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The effect of education policy on crime: an intergenerational perspective

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Author Info

  • Meghir, Costas

    ()
    (Department of Economics, University College London)

  • Palme, Mårten

    ()
    (Department of Economics, Stockholm University)

  • Schnabel, Marieke

    ()
    (Department of Economics, University College London)

Abstract

A number of studies have shown that education reforms extending compulsory schooling reduce criminal behavior of those affected by the reform. We consider the effects of a major Swedish educational reform on crime by exploiting its staggered implementation across Sweden. We first show that the reform reduced crime rates for the generation directly affected by the reform. We then show that the benefits extended to the next generation with large reductions in the crime rates of the children of those affected. The effect operates only through the father and points in the direction of improved parenting rather than resources.

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Bibliographic Info

Paper provided by IFAU - Institute for Evaluation of Labour Market and Education Policy in its series Working Paper Series with number 2011:20.

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Length: 57 pages
Date of creation: 23 Nov 2011
Date of revision:
Handle: RePEc:hhs:ifauwp:2011_020

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Related research

Keywords: Comprehensive school; economics of crime; returns to education; returns to human capital;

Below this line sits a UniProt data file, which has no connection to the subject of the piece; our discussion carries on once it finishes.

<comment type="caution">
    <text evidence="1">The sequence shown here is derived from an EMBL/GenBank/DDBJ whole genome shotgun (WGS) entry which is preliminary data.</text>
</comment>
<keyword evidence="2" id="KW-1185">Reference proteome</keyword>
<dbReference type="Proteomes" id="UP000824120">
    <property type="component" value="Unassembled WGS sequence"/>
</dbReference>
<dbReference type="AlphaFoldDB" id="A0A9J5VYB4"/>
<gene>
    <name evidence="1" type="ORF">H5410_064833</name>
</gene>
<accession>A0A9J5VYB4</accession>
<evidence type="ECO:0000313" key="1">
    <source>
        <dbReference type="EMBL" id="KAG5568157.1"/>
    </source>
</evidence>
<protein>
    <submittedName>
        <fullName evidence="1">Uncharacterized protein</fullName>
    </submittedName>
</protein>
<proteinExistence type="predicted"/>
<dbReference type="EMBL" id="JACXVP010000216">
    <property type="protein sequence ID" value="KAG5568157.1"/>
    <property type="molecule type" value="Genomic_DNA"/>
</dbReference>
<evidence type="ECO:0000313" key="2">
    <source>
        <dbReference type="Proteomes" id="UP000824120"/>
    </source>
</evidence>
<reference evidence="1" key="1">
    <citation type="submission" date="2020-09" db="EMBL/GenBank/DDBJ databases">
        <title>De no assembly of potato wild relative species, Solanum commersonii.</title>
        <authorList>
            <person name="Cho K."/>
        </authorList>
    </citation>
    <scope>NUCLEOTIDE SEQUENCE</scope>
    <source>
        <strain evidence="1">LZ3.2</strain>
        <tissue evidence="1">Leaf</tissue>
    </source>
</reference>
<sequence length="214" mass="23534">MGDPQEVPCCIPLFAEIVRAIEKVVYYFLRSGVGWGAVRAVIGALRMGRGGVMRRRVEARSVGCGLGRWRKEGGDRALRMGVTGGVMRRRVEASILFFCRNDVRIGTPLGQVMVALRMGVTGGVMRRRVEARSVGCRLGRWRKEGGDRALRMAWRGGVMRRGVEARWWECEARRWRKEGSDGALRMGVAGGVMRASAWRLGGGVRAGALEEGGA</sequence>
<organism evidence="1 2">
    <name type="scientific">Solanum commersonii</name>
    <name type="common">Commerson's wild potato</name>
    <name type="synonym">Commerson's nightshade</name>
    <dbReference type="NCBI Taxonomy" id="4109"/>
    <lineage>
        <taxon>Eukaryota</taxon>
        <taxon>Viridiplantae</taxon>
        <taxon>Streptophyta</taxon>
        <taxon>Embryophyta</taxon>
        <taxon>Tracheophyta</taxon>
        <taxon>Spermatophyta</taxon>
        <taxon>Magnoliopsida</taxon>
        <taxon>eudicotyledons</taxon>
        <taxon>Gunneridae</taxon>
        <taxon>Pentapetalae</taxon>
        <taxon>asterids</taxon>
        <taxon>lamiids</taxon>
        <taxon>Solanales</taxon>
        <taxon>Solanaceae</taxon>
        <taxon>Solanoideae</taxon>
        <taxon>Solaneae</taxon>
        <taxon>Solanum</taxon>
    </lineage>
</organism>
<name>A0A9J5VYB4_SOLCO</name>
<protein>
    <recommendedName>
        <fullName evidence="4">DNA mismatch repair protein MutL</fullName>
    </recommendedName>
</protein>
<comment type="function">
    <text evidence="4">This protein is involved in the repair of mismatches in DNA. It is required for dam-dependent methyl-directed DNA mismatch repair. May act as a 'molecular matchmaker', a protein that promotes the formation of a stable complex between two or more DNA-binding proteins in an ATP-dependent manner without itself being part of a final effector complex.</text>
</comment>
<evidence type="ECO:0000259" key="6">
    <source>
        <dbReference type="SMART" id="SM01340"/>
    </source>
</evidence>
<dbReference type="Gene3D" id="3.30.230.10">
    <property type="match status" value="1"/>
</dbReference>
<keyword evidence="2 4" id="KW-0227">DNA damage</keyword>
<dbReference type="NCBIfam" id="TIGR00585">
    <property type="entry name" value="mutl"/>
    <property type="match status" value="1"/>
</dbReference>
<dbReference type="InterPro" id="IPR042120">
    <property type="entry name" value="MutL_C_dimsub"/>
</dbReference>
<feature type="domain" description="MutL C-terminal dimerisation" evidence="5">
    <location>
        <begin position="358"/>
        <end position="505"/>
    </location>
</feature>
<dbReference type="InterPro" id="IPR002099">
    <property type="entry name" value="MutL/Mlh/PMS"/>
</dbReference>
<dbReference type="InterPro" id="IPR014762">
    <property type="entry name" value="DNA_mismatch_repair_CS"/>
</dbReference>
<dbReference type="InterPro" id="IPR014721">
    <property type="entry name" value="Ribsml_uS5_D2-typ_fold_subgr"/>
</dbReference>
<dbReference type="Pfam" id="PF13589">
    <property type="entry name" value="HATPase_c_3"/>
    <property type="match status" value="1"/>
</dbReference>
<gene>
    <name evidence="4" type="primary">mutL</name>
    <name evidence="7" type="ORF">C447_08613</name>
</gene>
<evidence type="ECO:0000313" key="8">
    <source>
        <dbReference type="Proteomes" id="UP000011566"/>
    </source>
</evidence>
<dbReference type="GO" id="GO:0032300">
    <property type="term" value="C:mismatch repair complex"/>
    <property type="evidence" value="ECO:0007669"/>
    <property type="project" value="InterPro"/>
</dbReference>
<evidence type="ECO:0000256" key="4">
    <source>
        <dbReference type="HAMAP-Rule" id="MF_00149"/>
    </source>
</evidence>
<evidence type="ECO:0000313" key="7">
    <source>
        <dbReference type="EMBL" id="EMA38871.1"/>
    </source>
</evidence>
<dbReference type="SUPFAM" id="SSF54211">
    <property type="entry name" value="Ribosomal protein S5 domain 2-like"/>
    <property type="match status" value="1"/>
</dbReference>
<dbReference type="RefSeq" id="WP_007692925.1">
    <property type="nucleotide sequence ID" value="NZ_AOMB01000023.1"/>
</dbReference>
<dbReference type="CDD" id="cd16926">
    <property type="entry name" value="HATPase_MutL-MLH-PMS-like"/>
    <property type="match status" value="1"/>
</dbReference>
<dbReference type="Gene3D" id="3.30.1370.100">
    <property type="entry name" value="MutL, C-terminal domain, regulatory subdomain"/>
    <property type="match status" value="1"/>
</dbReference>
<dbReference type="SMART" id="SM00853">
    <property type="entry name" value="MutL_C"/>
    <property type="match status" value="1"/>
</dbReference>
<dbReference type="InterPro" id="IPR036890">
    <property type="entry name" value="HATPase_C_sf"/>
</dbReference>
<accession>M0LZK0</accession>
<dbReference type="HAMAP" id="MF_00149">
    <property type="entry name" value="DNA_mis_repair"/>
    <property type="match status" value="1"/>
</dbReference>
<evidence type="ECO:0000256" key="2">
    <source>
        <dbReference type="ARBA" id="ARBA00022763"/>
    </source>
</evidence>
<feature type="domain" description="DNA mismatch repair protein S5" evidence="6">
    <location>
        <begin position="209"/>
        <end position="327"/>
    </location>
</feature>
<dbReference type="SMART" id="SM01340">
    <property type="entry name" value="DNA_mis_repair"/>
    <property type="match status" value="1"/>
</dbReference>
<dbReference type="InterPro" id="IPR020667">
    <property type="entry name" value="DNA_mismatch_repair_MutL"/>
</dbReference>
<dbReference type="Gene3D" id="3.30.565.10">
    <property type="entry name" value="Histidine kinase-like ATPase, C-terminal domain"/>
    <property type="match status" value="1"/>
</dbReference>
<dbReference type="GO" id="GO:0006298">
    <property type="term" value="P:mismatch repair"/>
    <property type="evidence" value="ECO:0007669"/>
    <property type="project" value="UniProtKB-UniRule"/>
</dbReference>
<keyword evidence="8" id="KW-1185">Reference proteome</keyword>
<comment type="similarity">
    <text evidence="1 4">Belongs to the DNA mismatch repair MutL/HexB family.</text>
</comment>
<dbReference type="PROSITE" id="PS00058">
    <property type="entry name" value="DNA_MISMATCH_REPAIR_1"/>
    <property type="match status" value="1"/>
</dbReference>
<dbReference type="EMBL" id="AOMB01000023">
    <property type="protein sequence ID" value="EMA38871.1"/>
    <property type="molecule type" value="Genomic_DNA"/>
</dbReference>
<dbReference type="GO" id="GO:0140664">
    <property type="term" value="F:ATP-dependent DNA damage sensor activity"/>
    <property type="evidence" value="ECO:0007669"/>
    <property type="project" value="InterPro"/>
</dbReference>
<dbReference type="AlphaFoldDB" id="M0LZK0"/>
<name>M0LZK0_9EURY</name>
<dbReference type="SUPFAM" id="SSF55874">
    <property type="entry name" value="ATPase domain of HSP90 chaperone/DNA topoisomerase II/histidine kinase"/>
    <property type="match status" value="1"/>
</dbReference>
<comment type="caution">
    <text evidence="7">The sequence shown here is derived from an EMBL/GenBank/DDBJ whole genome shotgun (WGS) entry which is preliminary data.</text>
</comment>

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References

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  1. Grogger, Jeff, 1998. "Market Wages and Youth Crime," Journal of Labor Economics, University of Chicago Press, vol. 16(4), pages 756-91, October.
  2. James Heckman & Pedro Carneiro & Flavio Cunha, 2004. "The Technology of Skill Formation," 2004 Meeting Papers 681, Society for Economic Dynamics.
  3. Giovanni Gallipoli & Giulio Fella, 2006. "Education and Crime over the Lifecycle," Computing in Economics and Finance 2006 192, Society for Computational Economics.
  4. Stephen Machin & Olivier Marie & Sunčica Vujić, 2010. "The crime reducing effect of education," LSE Research Online Documents on Economics 28727, London School of Economics and Political Science, LSE Library.
  5. Altonji, Joseph G. & Blank, Rebecca M., 1999. "Race and gender in the labor market," Handbook of Labor Economics, in: O. Ashenfelter & D. Card (ed.), Handbook of Labor Economics, edition 1, volume 3, chapter 48, pages 3143-3259 Elsevier.
  6. Richard B. Freeman, 1996. "Why Do So Many Young American Men Commit Crimes and What Might We Do About It?," NBER Working Papers 5451, National Bureau of Economic Research, Inc.
  7. Lance Lochner & Enrico Moretti, 2001. "The Effect of Education on Crime: Evidence from Prison Inmates, Arrests, and Self-Reports," NBER Working Papers 8605, National Bureau of Economic Research, Inc.
  8. Hunt, Jennifer, 2006. "Do Teen Births Keep American Crime High?," Journal of Law and Economics, University of Chicago Press, vol. 49(2), pages 533-66, October.
  9. Flavio Cunha & James Heckman & Susanne Schennach, 2010. "Estimating the Technology of Cognitive and Noncognitive Skill Formation," NBER Working Papers 15664, National Bureau of Economic Research, Inc.
  10. Anders Björklund & Mikael Lindahl & Erik Plug, 2006. "The Origins of Intergenerational Associations: Lessons from Swedish Adoption Data," The Quarterly Journal of Economics, MIT Press, vol. 121(3), pages 999-1028, 08.